The coronavirus crisis has proved that public transport is an essential public service to get our keyworkers to their jobs. It has also laid bare the absurdities of running our public transport on a for-profit basis. The need to maximise profits from fares is not compatible with current social distancing guidance. When services were reduced during lockdown, they ended up costing us more to run. The Scottish Government has already bailed-out failing private bus companies by more than £300 million. This should be an opportunity to buy back our buses, so that they can be run in the public good for the long term.
There are many ways to improve the safety of our public transport and public control is central to them all. If we own and run our own buses, then we control the safety for staff and passengers. We can improve pay, conditions and training for staff. And we can deliver far more frequent and reliable services for passengers to reduce overcrowding, and better plan the routes to speed-up journey times and minimise the need to change. We can upgrade the fleet to zero-emissions electric buses and make them more spacious, with air-conditioning and multiple entrances and exits . Upgrading the fleet of Glasgow buses can be an opportunity to save Alexander Dennis, the world-leading bus production company based at Larbert, which is currently threatening to make 650 workers redundant because orders have slowed down through the coronavirus pandemic .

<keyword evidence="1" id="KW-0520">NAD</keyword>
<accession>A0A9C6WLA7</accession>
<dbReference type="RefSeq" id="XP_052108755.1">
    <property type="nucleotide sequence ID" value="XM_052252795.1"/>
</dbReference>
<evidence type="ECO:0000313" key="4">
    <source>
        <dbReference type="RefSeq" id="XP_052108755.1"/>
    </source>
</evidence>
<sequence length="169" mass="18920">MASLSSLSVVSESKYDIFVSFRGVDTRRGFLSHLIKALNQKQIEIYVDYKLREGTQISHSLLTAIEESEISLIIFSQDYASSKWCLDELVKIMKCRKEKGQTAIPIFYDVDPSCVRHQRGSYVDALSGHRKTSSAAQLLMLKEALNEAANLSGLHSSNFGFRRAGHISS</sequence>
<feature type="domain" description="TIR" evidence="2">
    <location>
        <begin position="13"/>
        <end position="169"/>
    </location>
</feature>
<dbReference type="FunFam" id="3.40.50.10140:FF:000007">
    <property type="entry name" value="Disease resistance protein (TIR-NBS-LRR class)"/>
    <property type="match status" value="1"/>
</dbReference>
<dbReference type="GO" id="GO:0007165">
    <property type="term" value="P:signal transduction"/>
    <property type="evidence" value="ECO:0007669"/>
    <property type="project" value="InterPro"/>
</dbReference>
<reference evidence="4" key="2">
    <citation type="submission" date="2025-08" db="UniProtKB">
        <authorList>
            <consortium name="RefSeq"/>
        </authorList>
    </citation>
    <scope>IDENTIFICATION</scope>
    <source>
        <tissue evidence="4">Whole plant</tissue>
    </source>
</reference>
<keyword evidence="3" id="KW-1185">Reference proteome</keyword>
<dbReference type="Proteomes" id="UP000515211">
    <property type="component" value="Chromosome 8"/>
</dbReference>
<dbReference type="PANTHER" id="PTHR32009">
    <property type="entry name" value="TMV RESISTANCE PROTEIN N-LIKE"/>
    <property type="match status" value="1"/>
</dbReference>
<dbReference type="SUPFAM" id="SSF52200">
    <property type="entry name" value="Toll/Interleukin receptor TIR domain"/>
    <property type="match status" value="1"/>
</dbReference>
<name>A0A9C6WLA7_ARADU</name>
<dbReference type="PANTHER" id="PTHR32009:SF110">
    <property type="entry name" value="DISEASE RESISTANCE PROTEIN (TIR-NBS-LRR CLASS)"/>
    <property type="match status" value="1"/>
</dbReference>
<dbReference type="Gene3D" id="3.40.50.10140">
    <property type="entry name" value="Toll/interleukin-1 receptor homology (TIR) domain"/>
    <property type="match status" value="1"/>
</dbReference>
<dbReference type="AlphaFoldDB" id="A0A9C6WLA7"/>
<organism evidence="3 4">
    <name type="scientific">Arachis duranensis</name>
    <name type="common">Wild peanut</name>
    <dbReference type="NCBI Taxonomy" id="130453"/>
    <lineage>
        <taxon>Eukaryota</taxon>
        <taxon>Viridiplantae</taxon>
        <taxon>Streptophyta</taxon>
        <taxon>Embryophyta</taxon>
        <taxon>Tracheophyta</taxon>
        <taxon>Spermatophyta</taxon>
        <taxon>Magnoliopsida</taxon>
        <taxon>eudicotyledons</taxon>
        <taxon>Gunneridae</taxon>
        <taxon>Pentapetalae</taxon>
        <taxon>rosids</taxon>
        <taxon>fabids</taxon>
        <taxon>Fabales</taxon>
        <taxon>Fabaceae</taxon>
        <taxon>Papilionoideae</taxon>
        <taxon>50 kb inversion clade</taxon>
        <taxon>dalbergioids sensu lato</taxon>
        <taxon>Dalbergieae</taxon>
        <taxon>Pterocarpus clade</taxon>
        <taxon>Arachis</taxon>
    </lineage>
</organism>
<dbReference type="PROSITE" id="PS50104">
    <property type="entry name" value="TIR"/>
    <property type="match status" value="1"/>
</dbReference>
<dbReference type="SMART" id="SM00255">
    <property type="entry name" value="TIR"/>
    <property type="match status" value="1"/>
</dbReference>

We need to use this crisis as an opportunity to build back a far better public transport network, which actually serves our needs and helps us meet the many challenges of the decade ahead. Once the pandemic has passed, we will be faced with a massive economic crisis and a climate emergency that is not going away.[
Building a world-class, fully-integrated and accessible public transport network – free at the point of use – will provide the thousands of high quality, ready to go green jobs that we’ll urgently need for our city to make a just and green recovery .
Imagine if buses were free?
The Free Our City coalition is launching with a conference “Imagine if buses were free?” on Saturday 19th September. Speakers from other cities which have achieved free public transport will describe how their system works. We will discuss in break-out groups what we need in Greater Glasgow, and how we move forward to achieve it. The conference will be open to all, welcoming representatives of community organisations across Greater Glasgow and interested individuals to share in the discussion. Register for the conference on Eventbrite. Promote the conference by sharing the Facebook Event and the Event Tweet .
 During the crisis, publicly-controlled buses in London were made free so that passengers did not need to make contact with the driver to pay fares.
 By the end of 2020, as many as 1 in 3 young Scots could be unemployed as a result of the coronavirus crisis.